KIIR FAILED TO LEAD THE COUNTRY DUE TO LACK OF DECISION MAKING CAPACITY. MANY PROBLEM WILL HAPPENED BECAUSE HE DON'T KNOW TO DIFFERENTIATE A MILITARY RULING SYSTEM AND PRESIDENTIAL RULING. TO WORK IN YOUR MAM LAND WITH WHAT SO CALLED DEGREE/OR OFFICIAL ORDER IS BORING. THIS TIME IS A TIME OF CIVIL SOCIETY TO MAKE NOISE.

    by: lino garang from: USA
    January 03, 2014 8:07 PM
    For my opinion, This devil Riek Machar will not live in south Sudan for life.

    by: Deng Barjok from: kampala
    January 03, 2014 10:33 AM
    why Dr riek machar is saying that he form rebel groups because of imbalance leadership of salva kiir and wat of 1991 wen he killed many innocent civilians in bor town was salvakiir a president of south sudan by that time please guys let him claim for negative though
    In Response

    by: Anonymous
    January 04, 2014 2:40 PM
    Dr riek machar is evil and will never lead South Sudan with that Nuer brain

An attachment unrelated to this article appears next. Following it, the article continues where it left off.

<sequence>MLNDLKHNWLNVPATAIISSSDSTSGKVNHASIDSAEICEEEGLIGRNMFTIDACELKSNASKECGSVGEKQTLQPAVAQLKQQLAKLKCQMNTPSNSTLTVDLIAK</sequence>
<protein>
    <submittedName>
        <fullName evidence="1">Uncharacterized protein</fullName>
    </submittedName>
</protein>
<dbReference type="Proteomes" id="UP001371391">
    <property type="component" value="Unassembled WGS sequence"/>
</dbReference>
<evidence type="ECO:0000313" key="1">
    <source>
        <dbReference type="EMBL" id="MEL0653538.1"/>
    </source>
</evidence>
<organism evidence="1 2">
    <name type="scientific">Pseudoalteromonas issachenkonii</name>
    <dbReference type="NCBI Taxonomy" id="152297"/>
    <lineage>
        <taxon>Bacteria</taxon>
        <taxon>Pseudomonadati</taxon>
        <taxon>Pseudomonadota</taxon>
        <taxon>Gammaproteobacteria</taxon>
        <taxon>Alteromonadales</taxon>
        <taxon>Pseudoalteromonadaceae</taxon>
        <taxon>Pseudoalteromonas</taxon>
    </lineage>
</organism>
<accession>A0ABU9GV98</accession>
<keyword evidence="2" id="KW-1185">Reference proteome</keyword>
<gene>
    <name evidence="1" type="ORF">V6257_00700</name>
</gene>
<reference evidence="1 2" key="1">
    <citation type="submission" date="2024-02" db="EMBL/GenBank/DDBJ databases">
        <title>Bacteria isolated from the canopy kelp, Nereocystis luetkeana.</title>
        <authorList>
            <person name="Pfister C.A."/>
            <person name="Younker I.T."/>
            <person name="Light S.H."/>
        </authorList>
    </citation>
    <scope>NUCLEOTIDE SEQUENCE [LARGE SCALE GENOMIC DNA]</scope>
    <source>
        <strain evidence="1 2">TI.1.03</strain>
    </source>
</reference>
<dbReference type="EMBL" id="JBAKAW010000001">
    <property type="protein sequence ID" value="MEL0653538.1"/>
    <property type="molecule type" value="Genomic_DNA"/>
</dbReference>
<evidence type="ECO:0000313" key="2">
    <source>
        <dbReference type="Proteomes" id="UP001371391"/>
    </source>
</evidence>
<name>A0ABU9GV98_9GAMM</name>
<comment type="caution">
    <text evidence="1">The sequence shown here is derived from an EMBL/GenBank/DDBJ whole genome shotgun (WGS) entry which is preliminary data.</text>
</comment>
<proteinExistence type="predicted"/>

By the Numbers

    Featured Videos

    Your JavaScript is turned off or you have an old version of Adobe's Flash Player. Get the latest Flash player.
    German Artists to Memorialize Refugees With Life Jacket Exhibiti
    X
    Hamada Elsaram
    February 05, 2016 4:30 PM
    Sold in every kind of shop in some Turkish port towns, life jackets have become a symbol of the refugee crisis that brought a million people to Europe in 2015.  On the shores of Lesbos, Greece, German artists collect discarded life jackets as they prepare an art installation they plan to display in Germany.  For VOA, Hamada Elrasam has this report from Lesbos, Greece.
    Video

    Video German Artists to Memorialize Refugees With Life Jacket Exhibit

    Sold in every kind of shop in some Turkish port towns, life jackets have become a symbol of the refugee crisis that brought a million people to Europe in 2015.  On the shores of Lesbos, Greece, German artists collect discarded life jackets as they prepare an art installation they plan to display in Germany.  For VOA, Hamada Elrasam has this report from Lesbos, Greece.
    Video

    Video E-readers Help Ease Africa's Book Shortage

    Millions of people in Africa can't read, and there's a chronic shortage of books. A non-profit organization called Worldreader is trying to help change all that one e-reader at a time. VOA’s Deborah Block tells us about a girls' school in Nairobi, Kenya where Worldreader is making a difference.